QUEEN’S PARK—Leaders from the provincial Liberal Party and the New Democratic Party (NDP) found a middle ground regarding changes to the 2012 budget on the afternoon of Monday, April 23, the day before the vote on the budget was scheduled to happen.
This vote marks the first time a budget vote has been held under a minority government since David Peterson’s Liberals took power in 1985. If the budget did not pass, it would result in a non-confidence vote that would send Ontarians back to the polls.
Progressive Conservative leader Tim Hudak announced his party would not support the budget the same day Liberal Finance Minister Dwight Duncan spoke before Queen’s Park.
NDP leader Andrea Horwath, however, instead embarked on a publicity blitz, reaching out to constituents and asking them for their opinion about the budget, what they liked and didn’t like and whether or not they wanted to return to the polls.
According to Algoma-Manitoulin MPP Michael Mantha, more than 48,000 Ontarians contacted the NDP through its website, phone or by heading to constituency offices across the province, and the mandate was clear.
“Ontarians wanted a government that worked,” Mr. Mantha told The Expositor the day before the vote on the budget. “They had clear ideas of what they didn’t like and did like, but they don’t want an election.”
That didn’t stop Ms. Horwath from outlining several different areas the NDP wished to see concessions on from the Liberal government to secure support for the budget. Many of those concessions came straight from the NDP’s election playbook: cuts to the HST on home heating, increased money for health, education and social services and increased taxes on those who make the most money.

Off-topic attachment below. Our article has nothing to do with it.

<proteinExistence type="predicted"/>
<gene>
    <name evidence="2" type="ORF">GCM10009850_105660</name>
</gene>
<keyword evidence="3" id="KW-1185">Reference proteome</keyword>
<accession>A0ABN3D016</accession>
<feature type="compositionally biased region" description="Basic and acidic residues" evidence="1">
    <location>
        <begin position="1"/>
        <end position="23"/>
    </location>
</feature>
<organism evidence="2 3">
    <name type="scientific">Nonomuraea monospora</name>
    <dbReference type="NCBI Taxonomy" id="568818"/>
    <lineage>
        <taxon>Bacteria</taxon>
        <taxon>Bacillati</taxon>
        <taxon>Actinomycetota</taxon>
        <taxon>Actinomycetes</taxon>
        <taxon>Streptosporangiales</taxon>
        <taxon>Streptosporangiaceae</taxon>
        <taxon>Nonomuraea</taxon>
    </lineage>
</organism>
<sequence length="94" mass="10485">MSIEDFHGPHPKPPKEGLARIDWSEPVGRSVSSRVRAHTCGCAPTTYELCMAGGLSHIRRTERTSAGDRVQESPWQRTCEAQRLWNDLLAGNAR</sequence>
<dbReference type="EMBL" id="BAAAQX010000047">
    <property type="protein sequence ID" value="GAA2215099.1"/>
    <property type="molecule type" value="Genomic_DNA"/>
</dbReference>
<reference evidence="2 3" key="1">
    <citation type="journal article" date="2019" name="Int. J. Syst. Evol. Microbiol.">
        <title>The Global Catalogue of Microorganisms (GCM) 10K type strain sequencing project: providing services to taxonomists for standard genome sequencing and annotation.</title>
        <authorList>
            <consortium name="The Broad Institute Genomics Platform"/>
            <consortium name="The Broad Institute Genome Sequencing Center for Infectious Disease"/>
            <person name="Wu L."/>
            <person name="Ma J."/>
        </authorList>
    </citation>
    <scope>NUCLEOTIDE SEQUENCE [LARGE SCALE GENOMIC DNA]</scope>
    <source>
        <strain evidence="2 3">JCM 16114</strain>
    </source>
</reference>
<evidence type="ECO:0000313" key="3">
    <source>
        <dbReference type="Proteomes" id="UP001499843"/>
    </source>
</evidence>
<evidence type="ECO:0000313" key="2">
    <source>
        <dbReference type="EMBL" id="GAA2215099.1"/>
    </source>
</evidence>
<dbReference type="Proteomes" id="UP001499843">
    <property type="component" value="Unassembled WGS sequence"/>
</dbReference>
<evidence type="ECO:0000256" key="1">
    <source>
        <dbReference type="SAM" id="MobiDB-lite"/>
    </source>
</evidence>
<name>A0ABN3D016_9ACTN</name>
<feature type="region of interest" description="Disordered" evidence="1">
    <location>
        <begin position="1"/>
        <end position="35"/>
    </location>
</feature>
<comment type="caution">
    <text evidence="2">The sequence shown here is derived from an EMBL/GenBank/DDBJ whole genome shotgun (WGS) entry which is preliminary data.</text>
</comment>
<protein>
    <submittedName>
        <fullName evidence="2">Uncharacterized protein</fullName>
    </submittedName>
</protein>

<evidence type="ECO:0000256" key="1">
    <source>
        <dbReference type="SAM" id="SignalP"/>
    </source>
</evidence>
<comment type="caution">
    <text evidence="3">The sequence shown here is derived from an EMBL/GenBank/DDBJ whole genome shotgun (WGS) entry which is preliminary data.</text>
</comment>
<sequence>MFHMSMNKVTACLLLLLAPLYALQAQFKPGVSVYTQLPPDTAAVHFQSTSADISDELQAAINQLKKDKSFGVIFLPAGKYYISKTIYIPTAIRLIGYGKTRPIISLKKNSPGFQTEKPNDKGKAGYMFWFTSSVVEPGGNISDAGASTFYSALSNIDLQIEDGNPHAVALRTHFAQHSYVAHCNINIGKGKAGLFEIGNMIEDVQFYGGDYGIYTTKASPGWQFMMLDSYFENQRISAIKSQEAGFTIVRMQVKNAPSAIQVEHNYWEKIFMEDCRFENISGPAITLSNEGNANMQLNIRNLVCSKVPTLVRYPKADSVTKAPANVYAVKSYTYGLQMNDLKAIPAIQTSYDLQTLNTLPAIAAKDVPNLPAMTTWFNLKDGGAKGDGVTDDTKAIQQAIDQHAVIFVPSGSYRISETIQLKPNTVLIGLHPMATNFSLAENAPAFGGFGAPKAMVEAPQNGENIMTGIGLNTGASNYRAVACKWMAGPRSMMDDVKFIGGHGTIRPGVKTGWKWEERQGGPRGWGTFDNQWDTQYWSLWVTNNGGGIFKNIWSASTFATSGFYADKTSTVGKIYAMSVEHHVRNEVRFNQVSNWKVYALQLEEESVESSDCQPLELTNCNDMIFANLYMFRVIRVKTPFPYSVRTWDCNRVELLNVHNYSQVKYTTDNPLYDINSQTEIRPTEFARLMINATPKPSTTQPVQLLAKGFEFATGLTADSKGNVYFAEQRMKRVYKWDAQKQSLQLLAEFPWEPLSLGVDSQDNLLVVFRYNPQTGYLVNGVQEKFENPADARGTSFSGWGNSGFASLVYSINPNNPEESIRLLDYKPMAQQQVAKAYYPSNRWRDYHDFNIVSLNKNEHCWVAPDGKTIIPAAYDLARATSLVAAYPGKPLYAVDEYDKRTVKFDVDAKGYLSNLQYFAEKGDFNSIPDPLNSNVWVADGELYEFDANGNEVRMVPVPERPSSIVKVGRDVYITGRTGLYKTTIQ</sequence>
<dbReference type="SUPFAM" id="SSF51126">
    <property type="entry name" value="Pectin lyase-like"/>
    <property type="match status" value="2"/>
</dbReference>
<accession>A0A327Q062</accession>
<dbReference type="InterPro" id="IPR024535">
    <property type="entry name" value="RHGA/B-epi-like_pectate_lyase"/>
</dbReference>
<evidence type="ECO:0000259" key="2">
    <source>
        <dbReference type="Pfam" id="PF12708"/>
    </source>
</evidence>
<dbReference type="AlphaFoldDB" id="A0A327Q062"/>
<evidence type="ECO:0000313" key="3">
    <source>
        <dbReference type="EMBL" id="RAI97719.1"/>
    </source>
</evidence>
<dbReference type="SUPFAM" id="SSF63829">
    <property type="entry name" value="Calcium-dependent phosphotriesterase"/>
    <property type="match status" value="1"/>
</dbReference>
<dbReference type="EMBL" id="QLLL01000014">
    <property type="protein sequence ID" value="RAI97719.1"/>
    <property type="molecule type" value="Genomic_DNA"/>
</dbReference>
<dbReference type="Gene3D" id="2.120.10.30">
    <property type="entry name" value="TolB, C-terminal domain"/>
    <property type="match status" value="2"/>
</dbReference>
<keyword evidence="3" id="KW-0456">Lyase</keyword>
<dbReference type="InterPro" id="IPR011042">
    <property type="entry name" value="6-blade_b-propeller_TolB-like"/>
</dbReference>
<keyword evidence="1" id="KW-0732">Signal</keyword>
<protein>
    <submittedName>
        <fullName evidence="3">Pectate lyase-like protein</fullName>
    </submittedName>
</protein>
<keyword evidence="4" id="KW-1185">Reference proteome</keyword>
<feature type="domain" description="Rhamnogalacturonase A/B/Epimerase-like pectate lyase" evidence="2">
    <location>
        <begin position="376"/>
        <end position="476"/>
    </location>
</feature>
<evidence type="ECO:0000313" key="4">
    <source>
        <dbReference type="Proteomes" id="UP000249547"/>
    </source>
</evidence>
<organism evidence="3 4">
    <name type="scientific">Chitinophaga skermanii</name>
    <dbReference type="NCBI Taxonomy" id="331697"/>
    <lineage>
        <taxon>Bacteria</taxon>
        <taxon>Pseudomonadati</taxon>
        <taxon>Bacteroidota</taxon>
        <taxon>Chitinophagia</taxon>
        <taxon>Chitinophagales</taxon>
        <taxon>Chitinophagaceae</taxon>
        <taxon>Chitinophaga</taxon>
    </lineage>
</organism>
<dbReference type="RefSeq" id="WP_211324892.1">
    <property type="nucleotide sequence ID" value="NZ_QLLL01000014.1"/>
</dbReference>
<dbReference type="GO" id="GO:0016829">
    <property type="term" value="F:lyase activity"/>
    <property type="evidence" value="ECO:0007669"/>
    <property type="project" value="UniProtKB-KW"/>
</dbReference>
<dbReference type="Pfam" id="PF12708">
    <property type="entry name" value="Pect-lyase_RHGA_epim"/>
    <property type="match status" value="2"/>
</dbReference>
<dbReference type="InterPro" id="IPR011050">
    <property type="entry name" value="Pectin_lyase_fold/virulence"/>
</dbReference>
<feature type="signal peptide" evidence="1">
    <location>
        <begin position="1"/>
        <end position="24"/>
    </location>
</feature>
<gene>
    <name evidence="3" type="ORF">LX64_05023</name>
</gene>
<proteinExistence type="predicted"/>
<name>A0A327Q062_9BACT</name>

Although Ms. Horwath made the demands, she also made it clear her party was not “drawing a line in the sand,” she said. Instead, she said the NDP wanted to work for the best possible budget for Ontarians.
One of the demands, the HST on home heating, was sacrificed on the table. “We are trying to make things work,” Mr. Mantha said. “You can only hear ‘it’s not there, it’s not there’ so many times before you know you have to make a decision. We chose to work on something else.”
He said the concessions the NDP did earn—which include funding for small hospitals, the removal of a cap on the Ontario Disability Support Program, and a two-percent tax increase on individuals earning more than $500,000 a year, are all steps in the right direction.
“I want to make it clear this is not an NDP budget,” Mr. Mantha clarified. “If this was our budget we would be doing things differently. The millions raised by this new tax, for instance, would be going to front-line health care and education and social programs. The Liberals want to put it to the deficit.”
Though the vote results were not available by The Expositor’s press deadline, Mr. Mantha made it clear he felt government would continue to work past the budget vote.
“Our constituents gave us a clear message they want government to work together,” Mr. Mantha explained. “We are here to serve the people who voted us into office, not chase after votes.”